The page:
The Case for Pronouns

Claude Wolfer. treasurer of the GSA, Courtesy of GSA Ursinus

Liam Reilly

A personal pronoun is a word that replaces an individual’s name in a sentence. It also reflects an individual’s identity. Those who are cisgender, a term meaning their gender matches their sex, often use pronouns that match the sex they were assigned at birth (he/him for males and she/her for females). Transgender or non-binary people may utilize other personal pronouns. These pronouns may include ze/hir, they/ them, or ze/zir. There are also cases in which someone’s pronouns are a combination of existing pronouns. This can include he/they or she/ they. It is the role of the Ursinus community as a whole, especially those such as myself with the privilege that comes with being cisgender, to educate others about pronouns and how to successfully utilize them.

The more we use peoples’ pronouns, especially for members of the LGBTQIA+ community, the more validated and safe that individual becomes. Sharing one’s own pronouns also reduces the stigma LGBTQIA+ people face when sharing the pronouns they use. It is a simple way to be an ally.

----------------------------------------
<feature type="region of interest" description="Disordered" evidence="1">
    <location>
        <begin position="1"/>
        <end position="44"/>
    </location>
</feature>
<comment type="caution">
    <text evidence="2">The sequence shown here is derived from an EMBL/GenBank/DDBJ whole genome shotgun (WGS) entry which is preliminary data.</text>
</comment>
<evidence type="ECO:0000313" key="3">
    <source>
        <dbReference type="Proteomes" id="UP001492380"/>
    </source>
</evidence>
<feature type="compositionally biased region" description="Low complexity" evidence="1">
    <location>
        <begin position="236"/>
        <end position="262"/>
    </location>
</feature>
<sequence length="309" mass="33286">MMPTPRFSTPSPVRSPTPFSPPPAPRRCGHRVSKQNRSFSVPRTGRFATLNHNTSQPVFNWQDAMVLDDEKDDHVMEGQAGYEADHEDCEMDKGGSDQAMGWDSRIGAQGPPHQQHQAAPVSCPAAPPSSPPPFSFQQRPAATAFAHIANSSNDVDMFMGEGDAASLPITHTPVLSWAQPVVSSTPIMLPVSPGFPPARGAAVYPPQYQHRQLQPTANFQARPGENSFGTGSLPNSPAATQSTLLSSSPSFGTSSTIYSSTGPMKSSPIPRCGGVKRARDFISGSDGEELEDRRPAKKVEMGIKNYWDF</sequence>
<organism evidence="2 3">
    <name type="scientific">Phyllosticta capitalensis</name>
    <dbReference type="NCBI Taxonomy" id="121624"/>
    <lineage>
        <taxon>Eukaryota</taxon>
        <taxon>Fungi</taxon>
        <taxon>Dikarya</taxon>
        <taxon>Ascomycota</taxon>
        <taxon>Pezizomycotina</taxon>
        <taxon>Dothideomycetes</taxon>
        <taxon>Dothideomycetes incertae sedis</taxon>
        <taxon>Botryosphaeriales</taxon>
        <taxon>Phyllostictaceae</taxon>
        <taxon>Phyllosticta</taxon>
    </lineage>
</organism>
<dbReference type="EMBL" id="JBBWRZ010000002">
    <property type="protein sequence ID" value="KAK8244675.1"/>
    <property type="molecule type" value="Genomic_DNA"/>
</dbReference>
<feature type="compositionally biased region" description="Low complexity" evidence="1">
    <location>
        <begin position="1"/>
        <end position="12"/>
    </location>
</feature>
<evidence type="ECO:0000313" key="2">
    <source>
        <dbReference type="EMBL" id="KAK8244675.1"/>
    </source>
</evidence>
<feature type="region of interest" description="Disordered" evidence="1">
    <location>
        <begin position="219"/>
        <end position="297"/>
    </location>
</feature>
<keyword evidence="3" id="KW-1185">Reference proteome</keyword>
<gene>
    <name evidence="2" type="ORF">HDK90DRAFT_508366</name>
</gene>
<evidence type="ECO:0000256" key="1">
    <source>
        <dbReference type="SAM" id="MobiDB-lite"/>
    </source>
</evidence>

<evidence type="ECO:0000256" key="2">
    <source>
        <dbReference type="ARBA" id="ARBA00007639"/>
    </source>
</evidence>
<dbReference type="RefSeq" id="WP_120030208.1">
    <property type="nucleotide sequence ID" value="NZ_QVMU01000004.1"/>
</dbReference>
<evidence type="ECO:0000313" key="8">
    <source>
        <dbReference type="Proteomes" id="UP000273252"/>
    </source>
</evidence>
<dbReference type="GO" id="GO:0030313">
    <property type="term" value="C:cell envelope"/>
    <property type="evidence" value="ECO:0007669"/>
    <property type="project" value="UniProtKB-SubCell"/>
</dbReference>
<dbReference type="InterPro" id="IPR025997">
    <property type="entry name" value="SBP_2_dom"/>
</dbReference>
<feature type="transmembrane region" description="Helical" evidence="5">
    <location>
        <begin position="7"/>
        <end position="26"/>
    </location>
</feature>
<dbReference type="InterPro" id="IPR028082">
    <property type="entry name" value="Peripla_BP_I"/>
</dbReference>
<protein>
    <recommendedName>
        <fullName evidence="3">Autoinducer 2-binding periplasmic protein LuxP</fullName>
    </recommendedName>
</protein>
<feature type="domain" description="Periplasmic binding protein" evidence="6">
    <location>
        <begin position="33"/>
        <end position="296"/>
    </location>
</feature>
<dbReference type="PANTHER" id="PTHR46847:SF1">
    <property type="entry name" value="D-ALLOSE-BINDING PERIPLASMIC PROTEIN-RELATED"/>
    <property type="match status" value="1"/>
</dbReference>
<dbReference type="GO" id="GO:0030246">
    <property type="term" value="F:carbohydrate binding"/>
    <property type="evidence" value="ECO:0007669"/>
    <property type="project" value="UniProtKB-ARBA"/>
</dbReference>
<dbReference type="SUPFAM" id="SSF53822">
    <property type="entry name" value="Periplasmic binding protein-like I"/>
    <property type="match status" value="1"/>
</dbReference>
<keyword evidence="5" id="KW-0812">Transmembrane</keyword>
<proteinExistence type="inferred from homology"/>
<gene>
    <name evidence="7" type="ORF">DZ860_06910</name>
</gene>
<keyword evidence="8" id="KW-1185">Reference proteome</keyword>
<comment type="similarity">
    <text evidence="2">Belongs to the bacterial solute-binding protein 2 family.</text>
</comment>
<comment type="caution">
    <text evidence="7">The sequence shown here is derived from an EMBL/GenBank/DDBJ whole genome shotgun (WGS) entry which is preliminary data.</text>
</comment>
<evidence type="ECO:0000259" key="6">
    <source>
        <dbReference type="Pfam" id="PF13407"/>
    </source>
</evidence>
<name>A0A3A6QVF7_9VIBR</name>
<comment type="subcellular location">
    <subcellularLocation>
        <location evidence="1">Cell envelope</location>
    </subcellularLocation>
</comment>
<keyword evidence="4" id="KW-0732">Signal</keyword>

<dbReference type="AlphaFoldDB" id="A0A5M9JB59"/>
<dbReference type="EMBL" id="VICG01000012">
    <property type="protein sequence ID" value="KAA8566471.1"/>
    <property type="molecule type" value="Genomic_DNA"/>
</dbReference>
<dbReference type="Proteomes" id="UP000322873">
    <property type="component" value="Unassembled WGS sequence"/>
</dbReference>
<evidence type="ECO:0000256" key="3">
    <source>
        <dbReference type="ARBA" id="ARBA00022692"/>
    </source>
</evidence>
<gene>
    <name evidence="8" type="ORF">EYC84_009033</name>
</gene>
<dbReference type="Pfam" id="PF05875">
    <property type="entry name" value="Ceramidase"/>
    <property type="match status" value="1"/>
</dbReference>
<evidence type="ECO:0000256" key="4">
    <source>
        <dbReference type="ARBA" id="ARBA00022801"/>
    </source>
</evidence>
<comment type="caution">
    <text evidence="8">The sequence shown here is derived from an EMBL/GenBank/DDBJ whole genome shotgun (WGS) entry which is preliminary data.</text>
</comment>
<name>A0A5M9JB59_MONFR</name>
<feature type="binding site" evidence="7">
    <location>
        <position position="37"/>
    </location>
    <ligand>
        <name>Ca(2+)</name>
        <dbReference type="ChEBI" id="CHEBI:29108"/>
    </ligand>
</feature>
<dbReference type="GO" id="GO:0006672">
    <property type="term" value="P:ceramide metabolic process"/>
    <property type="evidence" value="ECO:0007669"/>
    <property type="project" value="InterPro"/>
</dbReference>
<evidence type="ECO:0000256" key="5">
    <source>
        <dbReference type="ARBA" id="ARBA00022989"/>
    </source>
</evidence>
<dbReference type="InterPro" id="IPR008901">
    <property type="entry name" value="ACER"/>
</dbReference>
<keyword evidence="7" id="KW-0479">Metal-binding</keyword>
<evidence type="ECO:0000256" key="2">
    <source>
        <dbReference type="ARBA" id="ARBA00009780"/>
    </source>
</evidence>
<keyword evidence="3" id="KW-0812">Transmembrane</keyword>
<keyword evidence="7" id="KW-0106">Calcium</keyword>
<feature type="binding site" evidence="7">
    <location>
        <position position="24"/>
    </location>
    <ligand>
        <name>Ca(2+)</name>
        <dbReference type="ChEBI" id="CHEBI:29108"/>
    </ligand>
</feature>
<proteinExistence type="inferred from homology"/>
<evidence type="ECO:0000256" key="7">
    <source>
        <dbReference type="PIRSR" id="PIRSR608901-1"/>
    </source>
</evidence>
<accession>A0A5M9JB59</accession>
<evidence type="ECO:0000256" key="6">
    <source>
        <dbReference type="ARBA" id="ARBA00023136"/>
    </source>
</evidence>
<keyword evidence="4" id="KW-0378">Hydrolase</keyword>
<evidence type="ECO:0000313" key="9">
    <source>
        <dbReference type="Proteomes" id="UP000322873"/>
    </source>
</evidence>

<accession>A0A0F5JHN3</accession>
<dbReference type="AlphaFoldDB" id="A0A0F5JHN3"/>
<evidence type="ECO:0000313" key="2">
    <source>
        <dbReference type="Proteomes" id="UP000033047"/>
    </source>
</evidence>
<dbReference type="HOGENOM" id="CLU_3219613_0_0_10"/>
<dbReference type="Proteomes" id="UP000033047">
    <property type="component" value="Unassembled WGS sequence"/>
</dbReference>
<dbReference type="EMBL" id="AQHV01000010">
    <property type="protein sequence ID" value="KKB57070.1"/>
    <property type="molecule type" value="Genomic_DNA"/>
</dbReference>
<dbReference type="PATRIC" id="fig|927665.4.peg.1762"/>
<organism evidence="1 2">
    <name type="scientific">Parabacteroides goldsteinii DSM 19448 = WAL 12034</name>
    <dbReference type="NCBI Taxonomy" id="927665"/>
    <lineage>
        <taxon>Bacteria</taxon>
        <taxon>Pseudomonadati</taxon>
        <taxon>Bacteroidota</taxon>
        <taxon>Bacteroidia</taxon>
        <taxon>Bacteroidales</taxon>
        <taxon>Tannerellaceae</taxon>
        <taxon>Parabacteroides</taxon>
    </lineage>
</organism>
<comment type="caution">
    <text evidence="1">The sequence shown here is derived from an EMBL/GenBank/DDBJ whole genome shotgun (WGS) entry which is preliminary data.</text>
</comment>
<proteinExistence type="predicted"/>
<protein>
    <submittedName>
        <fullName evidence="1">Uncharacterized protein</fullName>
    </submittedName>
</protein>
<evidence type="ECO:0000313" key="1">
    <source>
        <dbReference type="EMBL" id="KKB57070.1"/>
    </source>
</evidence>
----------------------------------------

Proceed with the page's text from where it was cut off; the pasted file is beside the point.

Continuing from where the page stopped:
There are a few ways in which Ursinus as a community can come together to support the LGBTQIA+ community. The first is the inclusion of pronouns as part of email signatures. The emails most students send tend to include their name, major(s), minor(s), class year, and sometimes positions in student organizations. Professors tend to end emails with their faculty positions, department, office hours, etc. Adding pronouns to this signature can make students more comfortable sharing their pronouns, and create a more supportive environment.

The next way the Ursinus community can come together is by including personal pronouns below one’s name on their dorm door. RAs already include the name(s) of students on each door, and including pronouns is a low cost add-on for those that are comfortable labeling themselves. It further normalizes the inclusion of pronouns and builds a more connected family unit.

A third way the Ursinus community can come together is by including personal pronouns in social media bios. Instagram, for example, allows users to create a short bio to express their interests, a snippet about them, etc. By including personal pronouns in said bio, students learn each other’s pronouns. This also works on Ursinus360, an application used to meet other students.

By eliminating the stigma around asking/ sharing personal pronouns and normalizing different identities, Ursinus becomes a more connected community. The campus will become more of a safe space by (at the minimum) following the suggestions above. As college students, Ursinus students are more than capable of using whatever name an individual tells them to use, and the same goes for pronouns. Out of common decency and respect, students, faculty, and administration alike should create a more inclusive Ursinus community.